George Stainsby reports from the Gateshead Trail 10K.
Gateshead Trail 10K: Saturday 12th August 2017
As Britain’s longest road, and one of the most important pieces of infrastructure in the North-East, the A1 is noisy. And busy. And not a good place for a run. But just a few hundred metres to the west, as it curls away from Blaydon and heads towards Denton Burn, is the start village for the Gateshead Trail 10k. The noises here are more likely to be the wildlife, and possibly the hyping chatter and music from Metro Radio and their excellent Cash for Kids appeal.
It was here that Helen and I arrived at the fourth Gateshead Trail 10k, with a little more unease than the previous three editions, which we had both ran. Helen wasn’t well enough to run; a cold that had slipped into a rasping cough made the decision not to run painful, but inevitable. After spending most of July guzzling antibiotics, I had also spent the previous week nursing a very sore hip, and by the end of the day, stairs were not my friends. I was nervous.
Speaking to Ian and Matt before the race, we weren’t quite sure whether or not to just go for it, or save a little for the two or three short but potentially lung burning hills. I’ve tried both strategies and the second one was more pleasant, with no real time difference. But I was flying then; now… well, I was just glad to be running. Ian and Matt were looking ready for the race, and there were the usual cheery hellos and how do’s from folk I haven’t seen for ages as my lurgy had meant no club appearances since May. There was a good gaggle of Tyne Bridge Harriers throughout the field, which meant plenty of support on the double back bit.
The first couple of kilometres are fairly flat, so it’s easy to set off like a nugget. I know this because in the previous three appearances, I set off like a nugget. This time, I decided, I would be controlled; sensible; non-nugget. Settling into a race is one of my favourite times; finding the rhythm and being somewhere you don’t usually run, or run in a race, keeps everything fresh and slightly numb. After a couple of kilometres, Simon and Dylan were cheering with a cowbell, and suddenly we were in Austria, not opposite Axwell Park. I didn’t yodel, but did wave a hello.
The first of the rises takes the runners to the 5k point, and a right turn and switch back. It’s not a massively long hill, but it takes the air out of your lungs and swaps it for sand if you’ve gone out too hard (see: me in 2014, 2015, 2016). But this time I was able to wave and say hello to Sarah from Saltwell Harriers, marshalling to make sure everyone went right on the first lap, and left on the second. Her head must have been spinning once there were runners both sides, so big thanks to her and the other marshals.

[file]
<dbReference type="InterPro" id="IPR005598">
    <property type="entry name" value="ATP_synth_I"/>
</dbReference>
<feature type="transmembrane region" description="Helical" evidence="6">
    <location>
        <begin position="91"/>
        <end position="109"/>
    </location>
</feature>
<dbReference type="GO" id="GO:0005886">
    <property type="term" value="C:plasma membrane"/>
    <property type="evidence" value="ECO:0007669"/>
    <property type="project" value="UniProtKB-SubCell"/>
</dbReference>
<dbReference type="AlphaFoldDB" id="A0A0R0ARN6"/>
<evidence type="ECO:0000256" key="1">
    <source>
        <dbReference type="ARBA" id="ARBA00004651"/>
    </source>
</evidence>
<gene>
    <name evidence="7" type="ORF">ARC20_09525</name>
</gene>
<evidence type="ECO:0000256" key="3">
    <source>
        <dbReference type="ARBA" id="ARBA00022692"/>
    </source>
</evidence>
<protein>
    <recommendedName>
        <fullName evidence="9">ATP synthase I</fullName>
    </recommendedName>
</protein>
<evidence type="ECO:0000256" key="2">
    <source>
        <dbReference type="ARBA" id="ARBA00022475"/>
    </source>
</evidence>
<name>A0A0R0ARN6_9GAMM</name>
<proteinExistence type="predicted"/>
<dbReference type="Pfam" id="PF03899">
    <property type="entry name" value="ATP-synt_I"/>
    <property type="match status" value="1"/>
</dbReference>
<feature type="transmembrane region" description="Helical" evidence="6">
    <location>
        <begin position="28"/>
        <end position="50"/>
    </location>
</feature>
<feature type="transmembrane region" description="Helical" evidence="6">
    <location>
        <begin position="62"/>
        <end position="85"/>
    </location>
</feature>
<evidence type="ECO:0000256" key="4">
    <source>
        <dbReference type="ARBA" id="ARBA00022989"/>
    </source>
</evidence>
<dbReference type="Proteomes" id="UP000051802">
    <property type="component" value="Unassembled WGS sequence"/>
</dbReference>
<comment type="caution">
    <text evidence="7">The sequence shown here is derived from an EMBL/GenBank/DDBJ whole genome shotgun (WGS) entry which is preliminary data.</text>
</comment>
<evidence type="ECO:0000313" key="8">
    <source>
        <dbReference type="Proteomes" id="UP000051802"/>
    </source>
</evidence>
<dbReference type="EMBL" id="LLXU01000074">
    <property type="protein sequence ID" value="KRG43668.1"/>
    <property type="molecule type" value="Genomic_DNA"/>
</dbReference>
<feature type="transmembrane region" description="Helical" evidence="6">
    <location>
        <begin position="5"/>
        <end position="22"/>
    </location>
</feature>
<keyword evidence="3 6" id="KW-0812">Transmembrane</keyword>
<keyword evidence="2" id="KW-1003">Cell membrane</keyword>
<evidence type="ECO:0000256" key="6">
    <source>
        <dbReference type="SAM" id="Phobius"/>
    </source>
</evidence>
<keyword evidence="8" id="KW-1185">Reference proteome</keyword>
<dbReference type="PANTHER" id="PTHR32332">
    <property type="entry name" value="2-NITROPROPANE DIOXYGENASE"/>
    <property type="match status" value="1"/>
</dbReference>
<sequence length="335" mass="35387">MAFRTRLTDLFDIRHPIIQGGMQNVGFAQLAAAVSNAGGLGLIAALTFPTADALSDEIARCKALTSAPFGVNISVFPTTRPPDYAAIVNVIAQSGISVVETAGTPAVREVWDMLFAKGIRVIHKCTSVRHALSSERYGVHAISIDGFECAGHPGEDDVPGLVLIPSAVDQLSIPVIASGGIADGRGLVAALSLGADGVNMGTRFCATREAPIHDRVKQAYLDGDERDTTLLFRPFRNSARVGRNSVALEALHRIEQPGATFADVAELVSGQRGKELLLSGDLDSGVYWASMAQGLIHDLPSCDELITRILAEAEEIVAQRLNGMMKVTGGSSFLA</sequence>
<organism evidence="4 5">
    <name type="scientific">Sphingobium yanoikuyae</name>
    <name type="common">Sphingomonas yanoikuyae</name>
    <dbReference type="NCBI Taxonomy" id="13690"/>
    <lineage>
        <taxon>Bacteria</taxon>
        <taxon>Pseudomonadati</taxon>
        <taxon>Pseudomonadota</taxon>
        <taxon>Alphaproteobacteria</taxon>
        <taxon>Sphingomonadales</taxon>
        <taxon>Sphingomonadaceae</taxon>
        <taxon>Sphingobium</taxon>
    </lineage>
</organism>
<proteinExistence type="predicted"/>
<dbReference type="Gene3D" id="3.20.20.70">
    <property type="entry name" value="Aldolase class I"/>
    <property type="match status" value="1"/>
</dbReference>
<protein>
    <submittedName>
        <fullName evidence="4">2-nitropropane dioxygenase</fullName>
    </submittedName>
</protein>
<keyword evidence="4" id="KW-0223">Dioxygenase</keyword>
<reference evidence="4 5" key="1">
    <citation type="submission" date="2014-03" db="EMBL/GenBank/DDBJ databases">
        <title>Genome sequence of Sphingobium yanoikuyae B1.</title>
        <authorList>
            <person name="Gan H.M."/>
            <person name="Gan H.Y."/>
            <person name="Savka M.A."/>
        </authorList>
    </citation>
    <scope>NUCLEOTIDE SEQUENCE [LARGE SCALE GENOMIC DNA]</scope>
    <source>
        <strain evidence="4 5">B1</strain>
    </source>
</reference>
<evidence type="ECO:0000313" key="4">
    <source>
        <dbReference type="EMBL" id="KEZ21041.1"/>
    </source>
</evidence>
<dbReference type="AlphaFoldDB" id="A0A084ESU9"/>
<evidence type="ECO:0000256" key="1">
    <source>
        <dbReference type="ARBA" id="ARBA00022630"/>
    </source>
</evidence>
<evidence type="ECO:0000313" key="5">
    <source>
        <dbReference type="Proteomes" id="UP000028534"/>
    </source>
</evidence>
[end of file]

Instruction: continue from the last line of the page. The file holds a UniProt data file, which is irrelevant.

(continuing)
Over the hill, and this was surely the ‘comfortably hard’ pace of a 10k. ‘You’ll be able to go for it on the downhill last three kilometres’ I promised myself. The dead turn didn’t leaden my legs like it has before, although it was still fairly dreadful, and very soon it was round the loop, more shout outs from the club, down the drop, and back to the hill leading up to the left turn.
This hill is hard. If you’ve been trying, or you haven’t got the legs on the day, this hill pushes you. It’s good to know that it’s all downhill from the top, but you need to avoid red-lining on the slope or you can’t take full advantage. Over the top, and along the section where lap two and lap one runners are now separated by a tape (good idea, organisers), and it was time to go through the gears.
But there weren’t any. I wasn’t going flat out, but I knew flat out would not last the three kilometres left. One of the biggest improvements in my running I’ve found since I joined Tyne Bridge Harriers is that I can run faster, yes, but for a lot longer. Not today. A small increase in pace was meaning a big increase in lungs, and it’s going to take another month of intervals to regain that kind of fitness. The support from runners from all clubs I somehow passed at this point was very thoughtful, and the lad who finished about ten seconds in front of me tried to get me to follow, but I couldn’t. There was a limiter, and that was that.
The PA was getting louder, as were my lungs, but I still heard Helen shout for me when I tried to claw back a few seconds in the last 200 metres. After setting myself a target time, the four seconds outside that target were frustrating, but given that three weeks earlier I couldn’t run, I was quietly satisfied. I also fancied a sit down, thanks very much.
Forgetting that it had drizzled a bit during the race, sitting on a hay bale to get changed wasn’t my best idea of the day. Neither was forgetting my wallet, so I couldn’t buy a sausage in a bun. But even though I missed out on a sausage sarnie and a target time, my perspective changed when I pondered on being able to run somewhere lovely, and catch up with some cracking folk.
I’ll be back next year; just watch out for the Tyne Bridge Harrier setting off like a nugget.
Full race results can be found here.